Arbeitsmedizin: Forschung, Lehre, Ethik, Klinik/Begutachtung

Prof. Dr. Xaver BaurProf. Dr. med. Xaver Baur hat sich im Rahmen seiner akademischen Laufbahn mit einer Reihe aktueller arbeits- und umweltmedizuinischer Themen beschäftigt. Klinische und wissenschaftliche Schwerpunkte bilden Berufsasthma, Asbestose, Silikose, Lungenfunktionsdiagnostik, Allergien, Allergene, Pollution, Irritanzien wie Isocyanate. Er ist Facharzt für Arbeitsmedizin und Innere Medizin. Bedeutsam für ihn ist die Umsetzung der Forschungsergebnisse in der Praxis und in den Regularien zum Gesundheitsschutz in der Arbeits- und allgemeinen Umwelt sowie in der Begutachtung. Prof. Baur engagiert sich diesbezüglich in Gesundheitsausschüssen und gemeinnützigen Vereinen. Er ist Präsident der germeinnützigen European Society forEnvironmental and Occupational Medicine, die die unabhängige Forschung zum Gesundheitsschutz in der Arbeits- und Umwelt fördert, öffne EOM WebseiteEOM e.V.


Occupational health: a world of false promises

United Nations agencies, WHO and the International Labor Organization (ILO), are faced with the global problem of inadequate worker protections and a growing crisis in occupational health

By Joseph LaDou, Leslie London and Andrew Watterson:

“The United Nations currently has limited ability to take on the problems of a globalized world and has limited capacity to affect major issues within member states. But it can have a useful influence in facilitating stronger oversight by broader civil society. It can do this by strengthening the national and global civil society voice in WHO and ILO structures, and by keeping conflict of interest out of policy decisions. Corporate influence on international organisations is not a new problem. It goes on in all member states and is evidenced in the neglect of occupational health and safety, and the weakness of workers’ compensation laws, in all developing countries.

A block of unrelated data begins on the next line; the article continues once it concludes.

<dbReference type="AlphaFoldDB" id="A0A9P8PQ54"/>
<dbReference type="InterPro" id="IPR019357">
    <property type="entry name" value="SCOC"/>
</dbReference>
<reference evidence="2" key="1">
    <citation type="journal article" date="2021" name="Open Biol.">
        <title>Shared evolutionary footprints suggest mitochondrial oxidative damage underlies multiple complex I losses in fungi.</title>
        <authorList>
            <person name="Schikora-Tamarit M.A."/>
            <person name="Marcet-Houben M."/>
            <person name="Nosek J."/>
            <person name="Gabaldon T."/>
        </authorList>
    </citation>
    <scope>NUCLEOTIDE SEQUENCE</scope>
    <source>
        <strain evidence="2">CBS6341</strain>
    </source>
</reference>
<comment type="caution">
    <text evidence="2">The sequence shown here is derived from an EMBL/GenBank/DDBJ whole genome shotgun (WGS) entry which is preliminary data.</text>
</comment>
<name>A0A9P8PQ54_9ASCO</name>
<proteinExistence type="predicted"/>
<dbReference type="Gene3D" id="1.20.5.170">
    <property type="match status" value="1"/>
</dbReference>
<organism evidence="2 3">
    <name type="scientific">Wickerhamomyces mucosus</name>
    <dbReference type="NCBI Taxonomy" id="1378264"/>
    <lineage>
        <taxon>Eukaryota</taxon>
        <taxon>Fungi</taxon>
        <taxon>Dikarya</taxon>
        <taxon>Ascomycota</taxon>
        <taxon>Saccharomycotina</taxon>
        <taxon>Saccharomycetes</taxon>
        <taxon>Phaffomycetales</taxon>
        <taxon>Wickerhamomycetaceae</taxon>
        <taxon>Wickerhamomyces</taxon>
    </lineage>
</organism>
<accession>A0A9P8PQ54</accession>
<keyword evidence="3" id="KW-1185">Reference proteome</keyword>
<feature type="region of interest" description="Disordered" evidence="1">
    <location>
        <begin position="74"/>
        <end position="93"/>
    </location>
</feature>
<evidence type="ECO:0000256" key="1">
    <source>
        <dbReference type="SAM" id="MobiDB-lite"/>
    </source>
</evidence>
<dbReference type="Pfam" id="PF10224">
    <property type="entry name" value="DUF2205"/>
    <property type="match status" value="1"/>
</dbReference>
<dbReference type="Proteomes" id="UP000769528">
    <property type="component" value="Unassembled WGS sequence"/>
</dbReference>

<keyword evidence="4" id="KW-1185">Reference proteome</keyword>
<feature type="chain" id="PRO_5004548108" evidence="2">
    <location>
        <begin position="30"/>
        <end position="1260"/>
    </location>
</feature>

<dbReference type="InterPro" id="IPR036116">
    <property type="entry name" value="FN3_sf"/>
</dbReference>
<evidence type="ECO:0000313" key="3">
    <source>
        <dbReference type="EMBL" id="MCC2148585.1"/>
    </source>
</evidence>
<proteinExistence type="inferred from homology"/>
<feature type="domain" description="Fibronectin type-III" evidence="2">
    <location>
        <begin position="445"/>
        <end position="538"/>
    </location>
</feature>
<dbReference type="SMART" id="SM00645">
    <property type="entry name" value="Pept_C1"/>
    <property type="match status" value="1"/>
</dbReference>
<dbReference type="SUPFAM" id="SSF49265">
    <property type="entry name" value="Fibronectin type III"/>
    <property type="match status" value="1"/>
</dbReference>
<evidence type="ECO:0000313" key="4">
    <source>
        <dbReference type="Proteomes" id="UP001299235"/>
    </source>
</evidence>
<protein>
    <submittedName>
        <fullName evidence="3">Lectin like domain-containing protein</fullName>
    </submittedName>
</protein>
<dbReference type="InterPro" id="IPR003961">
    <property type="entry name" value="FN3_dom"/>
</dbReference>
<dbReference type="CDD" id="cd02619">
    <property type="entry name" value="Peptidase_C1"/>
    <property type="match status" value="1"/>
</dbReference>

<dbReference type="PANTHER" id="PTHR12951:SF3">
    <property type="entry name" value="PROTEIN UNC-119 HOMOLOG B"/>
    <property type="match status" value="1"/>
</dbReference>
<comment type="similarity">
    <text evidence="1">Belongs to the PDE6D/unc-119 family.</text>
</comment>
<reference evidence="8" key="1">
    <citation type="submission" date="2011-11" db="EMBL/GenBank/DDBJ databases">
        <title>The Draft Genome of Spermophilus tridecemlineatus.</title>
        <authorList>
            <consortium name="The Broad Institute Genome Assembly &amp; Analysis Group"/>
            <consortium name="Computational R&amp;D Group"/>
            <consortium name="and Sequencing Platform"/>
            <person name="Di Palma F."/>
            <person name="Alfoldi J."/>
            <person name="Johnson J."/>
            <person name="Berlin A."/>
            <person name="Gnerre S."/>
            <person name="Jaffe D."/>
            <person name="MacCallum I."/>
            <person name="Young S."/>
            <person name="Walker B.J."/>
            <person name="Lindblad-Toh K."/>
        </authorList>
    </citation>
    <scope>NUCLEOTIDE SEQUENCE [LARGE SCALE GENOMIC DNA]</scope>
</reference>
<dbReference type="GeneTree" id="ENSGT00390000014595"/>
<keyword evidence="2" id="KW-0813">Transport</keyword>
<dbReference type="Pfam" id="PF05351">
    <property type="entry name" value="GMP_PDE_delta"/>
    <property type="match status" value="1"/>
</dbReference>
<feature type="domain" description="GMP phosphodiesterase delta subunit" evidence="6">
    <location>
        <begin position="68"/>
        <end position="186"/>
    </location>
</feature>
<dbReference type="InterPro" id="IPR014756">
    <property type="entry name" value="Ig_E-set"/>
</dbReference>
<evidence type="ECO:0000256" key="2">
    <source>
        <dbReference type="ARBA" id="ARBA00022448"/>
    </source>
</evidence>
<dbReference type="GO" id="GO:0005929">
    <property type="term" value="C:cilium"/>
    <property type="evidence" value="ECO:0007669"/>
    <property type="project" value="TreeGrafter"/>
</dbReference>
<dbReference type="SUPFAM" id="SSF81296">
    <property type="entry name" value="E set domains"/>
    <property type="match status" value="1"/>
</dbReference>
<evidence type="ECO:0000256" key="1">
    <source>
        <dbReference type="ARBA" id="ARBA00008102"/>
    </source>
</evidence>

UN agencies should develop stronger and unambiguous processes to manage conflict of interest in ways that equalize the influence of powerful interests with those of communities, Non-Governmental Organizations, Civil Society Organizations and Social Movements. More support should be given to protect the WHO from industry attacks and to help it increase its supply of information on occupational health and safety to developing countries, free of industry influence.”

On the other hand, the authors suggest that “the staff assigned to WHO and ILO agencies responsible for occupational health and safety should have appropriate credentials and backgrounds. The selection

process is currently removed from public view, and not subject to approval by relevant international authorities.

There is no current method of finding conflicts of interest in staff assignments. An international organization with no industry bias exists in the Collegium Ramazzini, headquartered in Bologna, Italy. The Collegium should be considered as an independent approval authority for WHO and ILO staff positions, and for technical review of publications“.